The winless NY Jets (0-12) delivered with another all-time demoralizing moment.
Even for such a struggling, horrible, winless NY Jets team, this is as bad a loss as a team can take. It’s more than a “most bitter pill to swallow,” it’s as heartbreaking and crushing a defeat as it gets.
This was a game the franchise should have won. How long will this one take to recover from?
First, some upside. The Jets could almost taste victory. They battled back in a roller-coaster game, down 24-13 in the third quarter with the Raiders looking ready for a blowout, taking advantage of three costly Sam Darnold turnovers, and then Gang Green rebounded with 15 points in the fourth.
The offense delivered with well-crafted creativity. The offensive line blocked solidly, setting up the pass (despite Mekhi Becton’s worst career game), with arguably the unit’s best game of the Adam Gase era.
Darnold atoned for his miscues with three TDs. A CBS graphic flashed the four 2018 first-round QBs (Darnold, Mayfield, Allen, Jackson) with similar career stats. The Florham Park brain trust may reconsider keeping the 24-year-old and coaching him up, with or without Trevor Lawrence.
The defense battled all game. Marcus Maye was blowing up plays while rookie undrafted cornerback Javelin Guidry showed promise. But this defense had no answers for tight end Darren Waller (12 receptions for 200 yards and two TDs).
The Raiders knew he could abuse this young Jets secondary. But when someone so dominates the open field, they must get physically pounded at the line of scrimmage.
We saw more questionable play-calling. Clearly, this epic meltdown falls on fired defensive coordinator Gregg Williams’ late-game decision-making.
But where were head coach Adam Gase’s input and decision-making? For what it’s worth, the head coach, in his post-game remarks, looked shot.
You may have heard that undrafted free agent cornerback Lamar Jackson bit on a head fake by Olympic-speed first-round WR Henry Ruggs in a walk-off touchdown for the loss. That’s the play people will remember. But there’s more to this story.
Las Vegas took the ball on their own 49 down four points. Then the Jets imploded, extending the drive with two fourth-down defensive penalties. That paved the way for this backbreaking defeat.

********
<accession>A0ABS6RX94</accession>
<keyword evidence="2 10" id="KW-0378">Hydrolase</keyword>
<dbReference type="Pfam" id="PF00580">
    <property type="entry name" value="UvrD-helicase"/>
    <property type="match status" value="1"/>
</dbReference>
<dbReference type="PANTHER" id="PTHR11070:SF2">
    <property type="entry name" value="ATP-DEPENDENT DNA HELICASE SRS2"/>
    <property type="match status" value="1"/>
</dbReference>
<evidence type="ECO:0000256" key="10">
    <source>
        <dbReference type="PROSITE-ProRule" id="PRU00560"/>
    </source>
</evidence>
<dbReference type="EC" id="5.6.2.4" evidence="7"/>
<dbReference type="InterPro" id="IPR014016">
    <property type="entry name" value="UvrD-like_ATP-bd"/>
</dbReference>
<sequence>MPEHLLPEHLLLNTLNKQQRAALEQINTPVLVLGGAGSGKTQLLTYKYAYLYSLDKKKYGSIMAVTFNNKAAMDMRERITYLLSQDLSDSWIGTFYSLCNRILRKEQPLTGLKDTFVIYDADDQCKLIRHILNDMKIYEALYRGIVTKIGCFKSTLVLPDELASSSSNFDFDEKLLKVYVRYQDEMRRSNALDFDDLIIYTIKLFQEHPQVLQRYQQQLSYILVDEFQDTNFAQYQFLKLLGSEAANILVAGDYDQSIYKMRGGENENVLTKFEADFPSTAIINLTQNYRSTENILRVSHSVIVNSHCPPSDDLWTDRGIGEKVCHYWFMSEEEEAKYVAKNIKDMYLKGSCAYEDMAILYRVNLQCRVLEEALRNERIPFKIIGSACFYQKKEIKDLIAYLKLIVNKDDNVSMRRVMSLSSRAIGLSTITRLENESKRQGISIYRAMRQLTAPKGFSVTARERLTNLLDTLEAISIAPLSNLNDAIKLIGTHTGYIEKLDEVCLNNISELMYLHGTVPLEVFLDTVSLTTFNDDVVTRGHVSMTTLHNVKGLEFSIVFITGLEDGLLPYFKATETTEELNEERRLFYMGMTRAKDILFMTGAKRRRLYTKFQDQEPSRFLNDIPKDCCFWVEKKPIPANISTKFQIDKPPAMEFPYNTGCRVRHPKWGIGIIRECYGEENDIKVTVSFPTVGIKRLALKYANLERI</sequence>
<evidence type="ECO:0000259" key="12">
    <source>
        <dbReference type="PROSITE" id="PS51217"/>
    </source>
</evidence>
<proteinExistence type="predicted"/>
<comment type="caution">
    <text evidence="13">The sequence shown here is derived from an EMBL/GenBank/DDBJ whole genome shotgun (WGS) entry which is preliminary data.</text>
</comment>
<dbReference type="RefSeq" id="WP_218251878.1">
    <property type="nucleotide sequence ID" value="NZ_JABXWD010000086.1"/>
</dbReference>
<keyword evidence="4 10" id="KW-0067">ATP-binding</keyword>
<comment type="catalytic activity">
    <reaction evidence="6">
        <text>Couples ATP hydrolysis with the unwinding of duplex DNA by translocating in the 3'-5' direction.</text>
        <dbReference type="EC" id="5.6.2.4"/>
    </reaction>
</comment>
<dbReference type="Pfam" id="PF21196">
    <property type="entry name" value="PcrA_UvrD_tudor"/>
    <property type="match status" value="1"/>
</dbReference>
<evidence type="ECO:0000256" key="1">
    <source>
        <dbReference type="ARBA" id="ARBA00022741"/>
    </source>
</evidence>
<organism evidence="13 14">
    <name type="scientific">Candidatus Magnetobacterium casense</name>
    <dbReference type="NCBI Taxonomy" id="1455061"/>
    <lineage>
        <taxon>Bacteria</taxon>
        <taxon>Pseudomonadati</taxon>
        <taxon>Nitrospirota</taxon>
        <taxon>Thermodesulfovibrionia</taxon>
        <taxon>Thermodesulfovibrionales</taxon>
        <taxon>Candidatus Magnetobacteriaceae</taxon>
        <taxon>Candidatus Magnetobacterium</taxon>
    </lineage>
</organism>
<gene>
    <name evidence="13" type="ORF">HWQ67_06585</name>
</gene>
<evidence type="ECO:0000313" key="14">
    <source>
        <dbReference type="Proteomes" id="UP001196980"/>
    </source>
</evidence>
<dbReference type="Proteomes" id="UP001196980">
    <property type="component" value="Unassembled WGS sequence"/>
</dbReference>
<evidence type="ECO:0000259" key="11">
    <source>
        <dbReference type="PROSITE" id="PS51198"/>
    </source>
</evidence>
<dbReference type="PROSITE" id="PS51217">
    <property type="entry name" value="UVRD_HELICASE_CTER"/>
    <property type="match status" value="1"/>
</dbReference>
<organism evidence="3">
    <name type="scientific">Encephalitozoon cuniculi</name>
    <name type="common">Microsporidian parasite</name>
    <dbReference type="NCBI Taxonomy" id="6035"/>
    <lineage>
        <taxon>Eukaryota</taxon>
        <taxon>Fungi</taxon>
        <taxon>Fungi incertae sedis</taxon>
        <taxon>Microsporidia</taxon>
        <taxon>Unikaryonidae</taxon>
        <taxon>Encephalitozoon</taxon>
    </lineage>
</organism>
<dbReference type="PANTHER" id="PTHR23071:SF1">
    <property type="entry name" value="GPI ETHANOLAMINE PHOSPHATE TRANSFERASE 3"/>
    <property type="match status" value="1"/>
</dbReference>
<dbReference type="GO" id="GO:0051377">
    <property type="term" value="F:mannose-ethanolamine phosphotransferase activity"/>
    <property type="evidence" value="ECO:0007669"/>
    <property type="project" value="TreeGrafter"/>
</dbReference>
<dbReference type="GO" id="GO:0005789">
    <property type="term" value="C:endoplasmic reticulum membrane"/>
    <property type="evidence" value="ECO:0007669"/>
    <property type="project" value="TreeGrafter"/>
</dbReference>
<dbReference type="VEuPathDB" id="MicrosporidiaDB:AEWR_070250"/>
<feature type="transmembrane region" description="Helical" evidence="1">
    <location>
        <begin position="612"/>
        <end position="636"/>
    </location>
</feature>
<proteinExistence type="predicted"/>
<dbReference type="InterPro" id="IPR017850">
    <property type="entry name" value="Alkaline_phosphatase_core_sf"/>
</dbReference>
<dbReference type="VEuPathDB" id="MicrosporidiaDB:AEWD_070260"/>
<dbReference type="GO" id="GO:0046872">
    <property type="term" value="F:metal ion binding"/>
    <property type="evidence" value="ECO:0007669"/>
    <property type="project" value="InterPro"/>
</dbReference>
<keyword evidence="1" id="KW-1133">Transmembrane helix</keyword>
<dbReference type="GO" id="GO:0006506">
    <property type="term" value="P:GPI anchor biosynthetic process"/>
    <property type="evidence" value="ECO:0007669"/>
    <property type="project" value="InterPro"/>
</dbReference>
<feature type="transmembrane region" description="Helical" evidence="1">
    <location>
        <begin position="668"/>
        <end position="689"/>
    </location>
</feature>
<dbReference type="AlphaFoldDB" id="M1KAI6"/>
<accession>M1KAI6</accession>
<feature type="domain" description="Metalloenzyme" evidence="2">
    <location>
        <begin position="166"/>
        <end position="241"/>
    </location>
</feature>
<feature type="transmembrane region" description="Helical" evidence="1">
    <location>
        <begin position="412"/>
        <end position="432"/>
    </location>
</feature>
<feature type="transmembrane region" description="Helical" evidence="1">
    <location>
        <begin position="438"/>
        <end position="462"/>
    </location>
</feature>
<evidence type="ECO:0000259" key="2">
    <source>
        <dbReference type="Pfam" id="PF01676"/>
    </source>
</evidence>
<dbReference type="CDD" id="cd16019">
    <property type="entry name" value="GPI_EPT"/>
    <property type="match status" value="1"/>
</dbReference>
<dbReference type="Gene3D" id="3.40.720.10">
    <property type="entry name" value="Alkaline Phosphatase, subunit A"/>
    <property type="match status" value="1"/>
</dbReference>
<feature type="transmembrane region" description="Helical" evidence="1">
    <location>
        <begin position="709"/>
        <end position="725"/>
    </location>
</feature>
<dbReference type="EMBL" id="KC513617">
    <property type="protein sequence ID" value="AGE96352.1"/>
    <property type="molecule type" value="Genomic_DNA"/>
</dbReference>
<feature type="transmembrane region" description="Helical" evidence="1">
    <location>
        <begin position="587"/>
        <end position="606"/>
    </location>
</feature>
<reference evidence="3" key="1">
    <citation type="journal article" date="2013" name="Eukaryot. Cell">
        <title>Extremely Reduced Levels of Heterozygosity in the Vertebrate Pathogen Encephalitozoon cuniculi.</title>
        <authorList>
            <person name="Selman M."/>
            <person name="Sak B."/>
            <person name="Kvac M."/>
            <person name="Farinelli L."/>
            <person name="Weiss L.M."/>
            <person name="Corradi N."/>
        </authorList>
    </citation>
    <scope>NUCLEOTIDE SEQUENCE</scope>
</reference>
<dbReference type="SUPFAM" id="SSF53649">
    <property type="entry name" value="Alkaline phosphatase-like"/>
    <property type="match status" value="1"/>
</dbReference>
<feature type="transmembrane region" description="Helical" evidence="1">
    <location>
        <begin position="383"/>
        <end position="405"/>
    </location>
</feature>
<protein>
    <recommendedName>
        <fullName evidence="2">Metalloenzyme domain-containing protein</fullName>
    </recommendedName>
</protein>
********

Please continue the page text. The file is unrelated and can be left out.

The dirt on Gregg Williams is that he always thinks he’s the smartest person in the room. And it was the ex-defensive coordinator’s ego that created this franchise-defining implosion.
The reeling Raiders, with no timeouts and 11 seconds away from another loss, should have faced a low-percentage pass against a soft zone or “prevent defense.”
But Williams called an all-out eight-player blitz. So the Jets’ rookie secondary was left to defend man-on-man in “zero coverage” with no room for error.
In fairness, what did you expect from a high-risk coach with no pass rush and the game on the line? But why send the house against an erratic Derek Carr wildly missing open targets?
Situational Football 101 tells you never to let the receiver get behind you in that stop-gap situation — either lay back or hold him and take the penalty. But it wasn’t played that way — it was treated like another mid-game, man-on-man showdown.
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The NY Jets’ issues all come back to coaching
And that all comes back to coaching.
You have to feel sorry for the kid, but you can’t get beat like that. The blitz is to pressure the quarterback, but you must make the play in coverage as a back. But the staff should have given Jackson more support. It was the most disgraceful ending of a game.
Emotions boiled over in the locker room. Defensive captain Marcus Maye criticized his coaching staff. “It should’ve been a better call,” he fumed, “not leaving him [Jackson] out there on an island.” Does that sound like a man anxious to return in free agency?
These are types of losses that break teams. The players have not yet tuned out the coaching staff. But how do they keep this locker room intact, considering all these players’ blood, sweat, tears, and injuries for the team?
There are far-reaching implications to this “the ship be sinking” moment. The Johnson family must think long and hard about if they want to endure this public relations disaster.
Joe Douglas needs to decide if he will clear out Darnold and/or Gase (still beloved by ownership) — though you’d think he’d run to hire Bill Cowher. And 30 free agents have to determine if they want to deal with this situation, with or without Trevor Lawrence.
The Jets’ big question mark going into 2021 involves the Clemson QB. If I was him, I’d remain for a senior year as BMOC on that bucolic South Carolina campus.
How can you watch these games and want the Jets to lose for a Hail Mary chance landing this guy?